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2 Convicted in 1983 North Carolina Murder Are Freed After DNA Tests

Originally posted by cyberghostface at 2 Convicted in 1983 North Carolina Murder Are Freed After DNA Tests


Thirty years after their convictions in the rape and murder of an 11-year-old girl in rural North Carolina, based on confessions that they quickly repudiated and said were coerced, two mentally disabled half-brothers were declared innocent and released Tuesday by a Robeson County court.

The case against the men, always weak, fell apart after DNA evidence implicated another man with a history of rape and murder.

The startling shift in fortunes for the men, Henry Lee McCollum, now 50, who has spent three decades on death row, and Leon Brown, 46, who was serving a life sentence, provided one of the most dramatic examples yet of the potential for false, coerced confessions and also of the power of DNA tests to exonerate the innocent.

As friends and relatives of the two men wept, a superior court judge, Douglas B. Sasser, said he was vacating their convictions and ordering their release.

“Thank you, Jesus,” said Mr. McCollum’s father as the judge said that the convictions were void. “Thank you, Jesus,” he repeated.

The current district attorney, Johnson Britt, did not contest the motion to dismiss the charges and said he would not attempt to reprosecute the men because the state “does not have a case.”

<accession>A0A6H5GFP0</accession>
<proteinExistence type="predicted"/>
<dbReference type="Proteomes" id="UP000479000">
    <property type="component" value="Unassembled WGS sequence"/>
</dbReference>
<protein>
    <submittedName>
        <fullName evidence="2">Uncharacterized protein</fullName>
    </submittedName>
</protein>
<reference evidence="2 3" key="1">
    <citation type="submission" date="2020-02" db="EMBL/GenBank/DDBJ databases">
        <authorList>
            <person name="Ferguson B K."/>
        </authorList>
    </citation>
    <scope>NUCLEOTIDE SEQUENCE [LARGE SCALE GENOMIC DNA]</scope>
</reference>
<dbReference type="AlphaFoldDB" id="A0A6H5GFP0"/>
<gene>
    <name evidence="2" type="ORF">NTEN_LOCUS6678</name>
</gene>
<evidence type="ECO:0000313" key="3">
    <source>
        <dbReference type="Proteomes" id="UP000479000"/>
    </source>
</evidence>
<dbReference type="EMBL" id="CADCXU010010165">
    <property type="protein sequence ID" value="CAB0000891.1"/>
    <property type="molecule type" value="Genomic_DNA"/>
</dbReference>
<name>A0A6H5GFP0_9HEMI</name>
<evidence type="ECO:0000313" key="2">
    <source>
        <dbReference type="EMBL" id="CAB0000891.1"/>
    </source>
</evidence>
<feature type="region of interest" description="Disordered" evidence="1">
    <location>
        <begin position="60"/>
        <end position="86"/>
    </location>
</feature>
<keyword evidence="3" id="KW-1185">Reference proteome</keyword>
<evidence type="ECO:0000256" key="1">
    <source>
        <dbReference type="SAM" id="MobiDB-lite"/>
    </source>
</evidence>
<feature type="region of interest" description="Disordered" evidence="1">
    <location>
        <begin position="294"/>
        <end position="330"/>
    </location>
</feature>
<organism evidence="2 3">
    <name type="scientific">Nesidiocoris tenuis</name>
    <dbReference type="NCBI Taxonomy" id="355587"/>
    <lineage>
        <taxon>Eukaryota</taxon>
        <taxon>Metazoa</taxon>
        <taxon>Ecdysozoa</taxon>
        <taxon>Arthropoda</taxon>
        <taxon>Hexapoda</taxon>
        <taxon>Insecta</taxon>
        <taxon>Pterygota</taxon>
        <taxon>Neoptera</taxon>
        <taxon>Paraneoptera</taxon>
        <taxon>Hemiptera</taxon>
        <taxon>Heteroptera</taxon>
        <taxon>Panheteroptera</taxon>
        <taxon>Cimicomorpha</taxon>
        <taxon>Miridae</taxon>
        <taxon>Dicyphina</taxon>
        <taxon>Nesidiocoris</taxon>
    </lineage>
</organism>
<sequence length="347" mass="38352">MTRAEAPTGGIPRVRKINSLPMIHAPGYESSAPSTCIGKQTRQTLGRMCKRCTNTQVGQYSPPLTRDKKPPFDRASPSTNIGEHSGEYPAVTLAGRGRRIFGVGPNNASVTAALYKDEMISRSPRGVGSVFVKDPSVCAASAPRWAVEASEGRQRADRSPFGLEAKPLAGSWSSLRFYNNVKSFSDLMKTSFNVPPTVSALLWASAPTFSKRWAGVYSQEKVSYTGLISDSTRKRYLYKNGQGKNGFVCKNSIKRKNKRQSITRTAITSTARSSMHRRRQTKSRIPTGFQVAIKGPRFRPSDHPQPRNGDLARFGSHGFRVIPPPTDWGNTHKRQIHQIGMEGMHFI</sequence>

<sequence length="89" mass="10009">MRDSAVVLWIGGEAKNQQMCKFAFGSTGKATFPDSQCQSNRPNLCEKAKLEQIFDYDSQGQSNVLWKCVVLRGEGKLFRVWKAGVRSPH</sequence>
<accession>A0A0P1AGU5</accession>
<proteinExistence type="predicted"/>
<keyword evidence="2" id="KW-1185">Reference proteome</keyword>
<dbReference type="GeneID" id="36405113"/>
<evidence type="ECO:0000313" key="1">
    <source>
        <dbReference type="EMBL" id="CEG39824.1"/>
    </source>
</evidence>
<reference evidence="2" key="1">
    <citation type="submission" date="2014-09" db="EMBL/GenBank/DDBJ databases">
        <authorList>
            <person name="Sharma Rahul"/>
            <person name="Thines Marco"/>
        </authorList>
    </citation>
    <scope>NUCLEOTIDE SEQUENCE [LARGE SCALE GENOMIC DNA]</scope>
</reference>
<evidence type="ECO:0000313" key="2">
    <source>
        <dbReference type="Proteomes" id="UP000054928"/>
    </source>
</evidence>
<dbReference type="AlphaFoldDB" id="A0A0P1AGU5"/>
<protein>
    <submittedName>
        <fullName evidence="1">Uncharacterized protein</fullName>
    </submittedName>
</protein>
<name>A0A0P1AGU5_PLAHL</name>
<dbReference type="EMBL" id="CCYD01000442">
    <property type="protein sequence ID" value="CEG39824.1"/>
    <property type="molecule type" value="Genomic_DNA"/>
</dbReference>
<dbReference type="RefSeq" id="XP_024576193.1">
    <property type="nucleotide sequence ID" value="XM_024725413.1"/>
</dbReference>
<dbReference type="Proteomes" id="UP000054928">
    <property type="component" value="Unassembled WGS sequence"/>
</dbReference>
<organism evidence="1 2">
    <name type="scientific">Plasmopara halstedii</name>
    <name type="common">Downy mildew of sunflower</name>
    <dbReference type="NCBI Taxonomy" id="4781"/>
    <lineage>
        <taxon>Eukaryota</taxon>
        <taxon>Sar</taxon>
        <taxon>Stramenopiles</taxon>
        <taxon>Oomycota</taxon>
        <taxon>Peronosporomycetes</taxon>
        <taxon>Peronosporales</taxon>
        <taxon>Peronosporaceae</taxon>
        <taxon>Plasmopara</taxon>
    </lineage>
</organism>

Mr. McCollum was 19, and Mr. Brown was 15, when they were picked up by police in Red Springs, a small town in the southern part of the state, on the night of Sept. 28, 1983. Weeks earlier, the body of Sabrina Buie, who had been raped and suffocated with her underwear, had been discovered in a soybean field.

No physical evidence tied the youths, both African-American, as was the victim, to the crime, but someone had apparently cast suspicion on Mr. McCollum. After five hours of questioning with no lawyer present and with his mother weeping in the hallway, not allowed to see him, Mr. McCollum told a story of how he and three other youths attacked and killed the girl.

“I had never been under this much pressure, with a person hollering at me and threatening me,” Mr. McCollum said in a recent videotaped interview with The News & Observer in Raleigh, N.C. “I just made up a story and gave it to them so they would let me go home.”

After he signed a statement written out in longhand by investigators, he asked, “Can I go home now?” according to an account by his defense lawyers.

Before the night was done, Mr. Brown, told that his half-brother Henry had confessed and facing similar threats that he could be executed if he did not cooperate, also signed a confession. Both of them subsequently recanted at trial, saying their confessions had been coerced. Oddly, the other two men mentioned in Mr. McCollum’s confession were never prosecuted.

The case has been a particularly notorious one ever since, in North Carolina and nationwide. The two young defendants were prosecuted by the district attorney Joe Freeman Britt, a 6-foot-6, Bible-quoting lawyer who was later profiled by “60 Minutes” as the country’s “deadliest D.A.” (He is not related to the current district attorney.)